It’s a dynamic account. It has grudging (perhaps) admiration in places - interest in this other piper and interest in his instruments. And the accounts do record a payment of 11 shillings and 6 pence for that set of double pipes.

Now if I can just comment briefly on a couple of points that come out of this. Clearly all these instruments are bellows pipes. They are pipes of our tradition, of the Lowland Bor- ders/cross Borders/NE Scotland tradition. The single pipe would appear to be an instrument common to both sides of the Border. We can assume it was a cylindrically bored instrument from which the modern Northumbrian pipe has evolved, but without the modern keywork which is thought to have been introduced by John Dunn of Newcastle in about 1800.


Skene refers to Bell’s ‘close hand’ style, which might suggest that the end of the chanter was sealed, or certainly that he was using a covered, if not a closed, fingering system. He also describes four sets of small pipes, each differently keyed (we’re not talking here about mechanical metal keys, we’re talking about pitches), of which he bought the sharpest dou- ble one. The indications are that the bulk of early smallpipes seem to have been pitched roughly between E and G. So they were small instruments - quite different from the modern instruments that we’ve developed in the last 20 years.

Skene’s reference to double small pipes is, I think, a very interesting one. One or two depic- tions of double-bored chanters have survived, but there appear to be no working specimens from the 18th century. The principle is that the chanter is made with two bores and two reeds, with the right-hand bore incorporating just the bottom four notes of the scale. With the closed fingering system (in other words, just a single finger off the chanter) the piper can play the melody with the left hand while producing chords or counter melody with the right. This is clearly complicated and would appear to have been superseded in Northum- brian piping by the introduction of extended melodic range through key-work. In the hands of a master, though, you can imagine this could be quite a funky and interesting sound. And I think that’s what the allusion in the bottom line is “in a word he makes more out of variety in all parts with the double small one, than I thought cou’d possibly have been made of any small one.”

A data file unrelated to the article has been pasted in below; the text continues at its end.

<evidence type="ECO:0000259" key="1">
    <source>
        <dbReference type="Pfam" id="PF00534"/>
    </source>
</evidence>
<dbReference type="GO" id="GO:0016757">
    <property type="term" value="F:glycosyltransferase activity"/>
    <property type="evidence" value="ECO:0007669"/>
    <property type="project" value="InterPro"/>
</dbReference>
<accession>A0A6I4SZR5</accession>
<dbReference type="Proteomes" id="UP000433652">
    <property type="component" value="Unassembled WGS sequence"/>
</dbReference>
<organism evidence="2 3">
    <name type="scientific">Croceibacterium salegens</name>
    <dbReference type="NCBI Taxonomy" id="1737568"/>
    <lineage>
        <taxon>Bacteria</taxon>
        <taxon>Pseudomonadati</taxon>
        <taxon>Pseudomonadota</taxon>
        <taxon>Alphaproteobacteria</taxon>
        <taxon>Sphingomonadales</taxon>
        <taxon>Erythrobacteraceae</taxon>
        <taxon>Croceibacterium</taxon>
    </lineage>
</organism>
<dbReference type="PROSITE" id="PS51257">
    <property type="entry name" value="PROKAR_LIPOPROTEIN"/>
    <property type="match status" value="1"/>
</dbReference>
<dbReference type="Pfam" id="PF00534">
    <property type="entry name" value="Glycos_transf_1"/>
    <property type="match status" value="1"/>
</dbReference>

I think the third point is the ‘big pipe’ which he mentions -I don’t imagine it is the Great Highland bagpipe, the piob mor; I think it is the bellows blown Lowland/Border pipe, coni- cal bored chanter and so on. These instruments could be of considerable girth, and Skene describes Bell’s big pipe as ‘ flatt that it tunes to the violine...’ which sounds to me like a long chanter tuned to A or G. That he considered this worthy of remark might imply that other pipes of similar design were of higher pitch. Surviving specimens indicate variable tuning of the 7th (top) note of the scale, and it seems likely that cross-fingering would have allowed players to produce top G sharp and G natural on an A chanter.

A couple of other points to emerge from the text: he uses the term ‘burdens’ for drones con- sistently, and I think this was in regular use. The modern French term is Boudon. There is an old bass line singing style called Folk Bourdon. And interestingly enough Duncan Fraser, the bagpipe collector, is still using the term Burdens for drones on bellows pipes in 1907 when he published his reminiscences. And Skene also uses the term ‘winding the bag’, which is quite a modern sounding term. Competitions for wagers is also a recurring theme in early piping accounts from both sides of the Border - often with strong mythical and sometimes super-natural elements.

Of course Skene’s description of the meeting with James Bell leaves a great deal to the imagination, and poses as many questions as it answers. In particular, what does it tell us about repertoire and fingering style and embellishments'? Skene is really silent on these points, other than alluding to Bell's ‘..very clever touches and graces on the big pipe... ’ He has however left a small manuscript of fiddle and pipe music which he started collecting in


his native Aberdeenshire in 1717, when he was aged 22, and this provides intriguing point- ers. The manuscript is referred to as “George Skene, His Book.” It is in the National Li- brary. It has 53 tunes or bits of tunes - some just 8 bars and not the complete tune - but of those 53 tunes, four are clearly marked for the pipe. A further six or so tunes fit the pipe scale quite comfortably. Tunes like “You are the Lass that has the Gear, and I’m the Lad that Loves You” - which was page 1 in the book, so quite possibly a tune he has written himself. It could almost be a pipe tune if you had a set of pipes that could play a top G sharp and high B - which is quite possible of course if you had a Lowland chanter. That’s a nice tune. Tune titles in these early collections, like Dixon, are earthy on the whole. In pre Victorian days there was no squeamishness about being earthy.

Of particular interest are four tunes which he says are for the bagpipe. He’s not claiming any other tunes in the collection as pipe tunes, and he was a fiddler as well as a piper. He uses terms like ‘bagpipe setts’ or ‘bagpipe humour’. “Wat Ye what I got Late Yestreen - Bagpipe Set”, “Cauld Kale in Aberdeen”, “Malcolm Caird Come Again”, and “Gird the Cogie, for the pipe Ingram’s Set”.